Council approves Mt. Sunapee expansionBy DAN TUOHY
New Hampshire Union Leader
April 06. 2016 3:04PM
CONCORD — The Executive Council has voted to approve a major expansion of the Mount Sunapee ski area.
The council on Wednesday voted 3-1, with Councilor Colin Van Ostern, D-Concord, opposed. Councilor Chris Sununu, R-Newfields, as chief executive officer of Waterville Valley Resort, recused himself from the vote.
The Friends of Mount Sunapee and the New Hampshire chapter of the Sierra Club, two groups critical of the expansion, said they may challenge it in court.
Van Ostern said any development of public lands deserved a high level of scrutiny and standard. “The proposal in front of us would skew that balance that we’ve struck in New Hampshire by doing more to enable private gain than to ensure public access,” he said.
The proposed expansion would create four new trails on roughly 56 acres in an area of the mountain being called “West Bowl.” The approval includes a 10-year option for Mount Sunapee Resort operators, through June 30, 2028. The project cost is an estimated $12 million to $15 million, according to Jay Gamble, vice president and general manager of Mount Sunapee Resort.
Councilor David Wheeler, R-Milford, recalled how, as a former state senator, he voted to recommend the Mount Sunapee ski area be leased to a private operator almost 20 years ago. He said it was the right decision then, and the right path with the current proposed lease and expansion.
“I believe it does have the right balance of environmental protection,” Wheeler said.
Councilor Chris Pappas, D-Manchester, also called it a balanced plan. He said issues of public access and public involvement would continue to be raised as the project moves forward.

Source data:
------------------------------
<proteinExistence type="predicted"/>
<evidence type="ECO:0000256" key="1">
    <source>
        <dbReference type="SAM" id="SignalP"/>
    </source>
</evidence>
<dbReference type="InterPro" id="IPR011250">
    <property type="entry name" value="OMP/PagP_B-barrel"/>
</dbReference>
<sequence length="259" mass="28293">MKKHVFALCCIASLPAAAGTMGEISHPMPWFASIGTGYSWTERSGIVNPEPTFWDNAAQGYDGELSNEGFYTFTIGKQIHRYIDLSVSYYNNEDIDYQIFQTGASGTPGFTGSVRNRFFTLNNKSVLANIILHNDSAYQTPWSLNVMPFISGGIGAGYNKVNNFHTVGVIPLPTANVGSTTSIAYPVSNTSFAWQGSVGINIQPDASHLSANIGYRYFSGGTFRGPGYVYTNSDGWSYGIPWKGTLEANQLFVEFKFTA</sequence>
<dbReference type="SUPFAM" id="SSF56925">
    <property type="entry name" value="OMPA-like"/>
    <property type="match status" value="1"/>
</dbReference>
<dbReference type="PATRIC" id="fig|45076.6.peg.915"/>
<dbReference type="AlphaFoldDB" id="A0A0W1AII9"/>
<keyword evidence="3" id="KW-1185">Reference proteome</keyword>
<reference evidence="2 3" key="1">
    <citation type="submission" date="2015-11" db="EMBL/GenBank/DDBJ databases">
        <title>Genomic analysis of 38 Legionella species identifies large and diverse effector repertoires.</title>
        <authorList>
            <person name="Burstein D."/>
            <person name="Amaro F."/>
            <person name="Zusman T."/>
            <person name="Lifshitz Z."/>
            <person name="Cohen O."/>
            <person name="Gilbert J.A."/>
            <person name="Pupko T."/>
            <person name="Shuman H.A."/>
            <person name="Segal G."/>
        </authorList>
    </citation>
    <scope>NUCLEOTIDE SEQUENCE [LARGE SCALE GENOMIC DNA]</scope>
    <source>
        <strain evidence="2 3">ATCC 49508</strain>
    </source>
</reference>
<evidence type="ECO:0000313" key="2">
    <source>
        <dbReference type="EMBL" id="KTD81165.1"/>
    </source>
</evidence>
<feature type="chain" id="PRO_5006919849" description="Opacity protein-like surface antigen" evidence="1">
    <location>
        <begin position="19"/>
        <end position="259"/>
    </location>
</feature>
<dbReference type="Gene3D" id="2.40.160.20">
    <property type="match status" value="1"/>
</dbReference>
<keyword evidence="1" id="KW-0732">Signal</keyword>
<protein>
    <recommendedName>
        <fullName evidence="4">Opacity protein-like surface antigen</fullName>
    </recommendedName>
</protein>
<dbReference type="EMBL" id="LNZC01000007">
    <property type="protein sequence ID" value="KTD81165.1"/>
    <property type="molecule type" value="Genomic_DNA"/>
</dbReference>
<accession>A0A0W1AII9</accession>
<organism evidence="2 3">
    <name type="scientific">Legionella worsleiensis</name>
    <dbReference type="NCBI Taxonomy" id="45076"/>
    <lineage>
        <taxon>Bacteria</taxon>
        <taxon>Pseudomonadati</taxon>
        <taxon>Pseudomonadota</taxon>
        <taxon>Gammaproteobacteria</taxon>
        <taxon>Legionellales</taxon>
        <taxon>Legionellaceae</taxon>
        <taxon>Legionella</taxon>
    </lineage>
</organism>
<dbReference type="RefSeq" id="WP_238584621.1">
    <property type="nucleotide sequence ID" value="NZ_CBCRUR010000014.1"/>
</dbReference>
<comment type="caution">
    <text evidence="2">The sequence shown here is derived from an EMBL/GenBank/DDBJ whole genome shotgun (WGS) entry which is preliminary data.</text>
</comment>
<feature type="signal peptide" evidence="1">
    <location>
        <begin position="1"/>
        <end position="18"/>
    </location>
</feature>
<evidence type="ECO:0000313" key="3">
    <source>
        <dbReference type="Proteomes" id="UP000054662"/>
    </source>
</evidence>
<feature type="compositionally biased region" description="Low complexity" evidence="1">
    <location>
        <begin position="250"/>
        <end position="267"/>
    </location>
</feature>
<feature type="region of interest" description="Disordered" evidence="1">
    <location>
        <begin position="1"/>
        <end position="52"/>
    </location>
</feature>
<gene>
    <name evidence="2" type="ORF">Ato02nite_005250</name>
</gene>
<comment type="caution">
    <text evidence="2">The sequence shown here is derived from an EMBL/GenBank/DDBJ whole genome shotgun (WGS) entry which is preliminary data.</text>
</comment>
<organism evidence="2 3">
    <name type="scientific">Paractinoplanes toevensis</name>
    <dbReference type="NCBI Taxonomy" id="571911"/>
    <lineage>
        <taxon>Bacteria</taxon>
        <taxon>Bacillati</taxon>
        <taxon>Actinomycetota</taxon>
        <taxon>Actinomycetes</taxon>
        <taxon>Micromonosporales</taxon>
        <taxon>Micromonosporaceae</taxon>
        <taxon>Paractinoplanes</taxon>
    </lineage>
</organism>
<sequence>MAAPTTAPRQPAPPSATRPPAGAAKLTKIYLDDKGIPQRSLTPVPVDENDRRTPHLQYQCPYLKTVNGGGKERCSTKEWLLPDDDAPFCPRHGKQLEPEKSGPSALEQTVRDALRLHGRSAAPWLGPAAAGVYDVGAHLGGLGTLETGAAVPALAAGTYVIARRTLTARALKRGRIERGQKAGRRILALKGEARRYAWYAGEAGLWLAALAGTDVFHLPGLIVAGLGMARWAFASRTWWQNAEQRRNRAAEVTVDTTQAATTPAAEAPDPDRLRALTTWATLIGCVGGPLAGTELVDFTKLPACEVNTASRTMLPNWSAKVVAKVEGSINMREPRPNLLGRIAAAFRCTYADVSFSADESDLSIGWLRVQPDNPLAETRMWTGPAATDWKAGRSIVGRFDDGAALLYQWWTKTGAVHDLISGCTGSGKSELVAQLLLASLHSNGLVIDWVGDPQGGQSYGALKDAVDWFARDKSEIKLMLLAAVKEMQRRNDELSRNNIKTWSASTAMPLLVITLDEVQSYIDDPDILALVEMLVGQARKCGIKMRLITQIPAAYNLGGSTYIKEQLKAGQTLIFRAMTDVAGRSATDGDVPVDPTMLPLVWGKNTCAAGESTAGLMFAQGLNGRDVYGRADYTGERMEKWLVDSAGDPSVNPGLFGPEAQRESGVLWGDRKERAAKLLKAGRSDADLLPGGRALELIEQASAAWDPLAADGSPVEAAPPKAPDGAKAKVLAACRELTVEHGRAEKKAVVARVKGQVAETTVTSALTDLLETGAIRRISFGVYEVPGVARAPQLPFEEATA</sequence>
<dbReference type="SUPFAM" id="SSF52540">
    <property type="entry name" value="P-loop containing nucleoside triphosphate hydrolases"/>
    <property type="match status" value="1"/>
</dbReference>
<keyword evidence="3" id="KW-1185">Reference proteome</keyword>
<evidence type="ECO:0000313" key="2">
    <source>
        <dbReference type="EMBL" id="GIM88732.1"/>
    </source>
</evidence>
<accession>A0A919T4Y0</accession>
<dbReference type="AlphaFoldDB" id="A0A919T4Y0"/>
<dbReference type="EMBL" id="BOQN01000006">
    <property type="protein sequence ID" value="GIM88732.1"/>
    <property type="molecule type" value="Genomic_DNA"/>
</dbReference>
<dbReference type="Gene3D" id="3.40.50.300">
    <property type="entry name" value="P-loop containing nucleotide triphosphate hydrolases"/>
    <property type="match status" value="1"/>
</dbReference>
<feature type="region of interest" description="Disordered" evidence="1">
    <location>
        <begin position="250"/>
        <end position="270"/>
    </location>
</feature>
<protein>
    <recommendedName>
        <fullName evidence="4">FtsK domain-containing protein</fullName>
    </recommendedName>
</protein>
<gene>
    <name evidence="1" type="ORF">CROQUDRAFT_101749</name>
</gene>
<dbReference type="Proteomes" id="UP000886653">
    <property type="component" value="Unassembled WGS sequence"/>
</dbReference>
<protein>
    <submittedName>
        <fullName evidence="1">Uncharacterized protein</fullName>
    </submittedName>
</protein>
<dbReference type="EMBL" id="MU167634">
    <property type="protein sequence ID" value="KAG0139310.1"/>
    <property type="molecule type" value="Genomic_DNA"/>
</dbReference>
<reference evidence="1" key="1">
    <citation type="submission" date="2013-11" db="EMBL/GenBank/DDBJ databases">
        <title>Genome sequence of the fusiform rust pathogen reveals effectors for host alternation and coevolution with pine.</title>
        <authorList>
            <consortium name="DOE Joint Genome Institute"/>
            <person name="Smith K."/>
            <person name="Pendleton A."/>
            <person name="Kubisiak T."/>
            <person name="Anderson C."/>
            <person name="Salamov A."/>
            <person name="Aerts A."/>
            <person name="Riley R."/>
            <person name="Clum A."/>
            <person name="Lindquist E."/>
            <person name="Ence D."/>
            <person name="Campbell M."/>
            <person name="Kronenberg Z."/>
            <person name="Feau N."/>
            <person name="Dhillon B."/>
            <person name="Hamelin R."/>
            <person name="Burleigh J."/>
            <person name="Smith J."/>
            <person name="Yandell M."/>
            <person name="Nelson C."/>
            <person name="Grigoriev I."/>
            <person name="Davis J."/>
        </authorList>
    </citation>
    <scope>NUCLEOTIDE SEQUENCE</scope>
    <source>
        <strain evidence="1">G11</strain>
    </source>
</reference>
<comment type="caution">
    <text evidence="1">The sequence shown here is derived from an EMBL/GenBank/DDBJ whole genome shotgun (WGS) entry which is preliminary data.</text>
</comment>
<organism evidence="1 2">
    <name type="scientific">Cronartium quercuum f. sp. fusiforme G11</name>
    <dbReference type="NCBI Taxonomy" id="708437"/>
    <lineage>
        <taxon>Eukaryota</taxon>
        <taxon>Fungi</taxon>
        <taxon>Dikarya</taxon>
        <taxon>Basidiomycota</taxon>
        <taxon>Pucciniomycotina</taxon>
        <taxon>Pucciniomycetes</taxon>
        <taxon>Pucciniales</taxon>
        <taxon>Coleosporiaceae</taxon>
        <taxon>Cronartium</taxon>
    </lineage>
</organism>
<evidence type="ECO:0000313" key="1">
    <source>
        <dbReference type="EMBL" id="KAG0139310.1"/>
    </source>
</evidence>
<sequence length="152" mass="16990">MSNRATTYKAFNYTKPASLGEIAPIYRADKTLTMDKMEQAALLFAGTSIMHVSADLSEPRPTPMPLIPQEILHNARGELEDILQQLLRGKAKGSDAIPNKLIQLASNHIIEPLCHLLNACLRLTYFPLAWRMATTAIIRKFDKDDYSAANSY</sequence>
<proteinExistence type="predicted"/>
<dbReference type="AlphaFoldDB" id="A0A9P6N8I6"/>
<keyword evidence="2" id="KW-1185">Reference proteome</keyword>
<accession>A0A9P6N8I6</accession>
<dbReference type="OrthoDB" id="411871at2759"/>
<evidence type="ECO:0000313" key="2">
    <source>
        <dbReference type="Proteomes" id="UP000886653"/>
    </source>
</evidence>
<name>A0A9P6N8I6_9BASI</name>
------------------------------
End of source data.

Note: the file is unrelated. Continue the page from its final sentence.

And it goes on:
“I think, fundamentally, Sunapee should be a state park that hosts a ski area, and not a ski area that happens to be a state park,” Pappas said.
Councilor Joe Kenney said the boards of selectmen in Newbury, Goshen and Bradford supported the expansion. He added that the opponents, through voicing their concerns, helped make the lease arrangement stronger.
The Sierra Club’s Catherine Corkery said the project would result in irrevocable damage to the forest area on the western side of Mount Sunapee.
“This is pay to play,” she said of potential future private development and access to the West Bowl.
The Friends of Mount Sunapee called it an “exploitation” of natural resources for private profit.
“The short-sighted expansion plan is a violation of public trust, facilitates the cutting of an exemplary natural forest to allow for residential sprawl, and will not create the meaningful employment opportunities our community desperately needs,” the group said in a statement. “Moreover, the expansion plan allows the state to abdicate its responsibility under the guise of local control by placing an undue regulatory burden on the small rural town of Goshen.”
Frank MacConnell, owner of Bob Skinner’s Ski & Sport Shop in Newbury near the entrance to Mount Sunapee, applauded the council vote. He is with Citizens for Mount Sunapee’s Future, a group that has supported the expansion.
“It just means that we’re going to have the opportunity of having some slow and steady growth,” he said. “Nothing’s going to happen overnight.”
Gamble told reporters after the vote that the project would result in about a 20 percent increase in skiable terrain, and a corresponding 20 to 25 percent increase in revenues. The state Department of Resources and Economic Development has a revenue sharing plan for 3 percent, which benefits state-owned and managed Cannon Mountain, he said.
“We’ve worked on this plan for 14 years now. It’s been very carefully vetted by DRED, and we’re very confident in the work that’s behind this plan,” he said.
Gov. Maggie Hassan, D-Newfields, said the approval was the culmination of a public process that took place over about two years.
“What the lease agreement really reflects is a balance between recreation and preserving our natural beauty and natural resources, but also recognizing the importance of Mount Sunapee, not only as an economic driver in this state, in our travel and tourism industry, but also a really important component to funding our state park system,” Hassan said after the vote.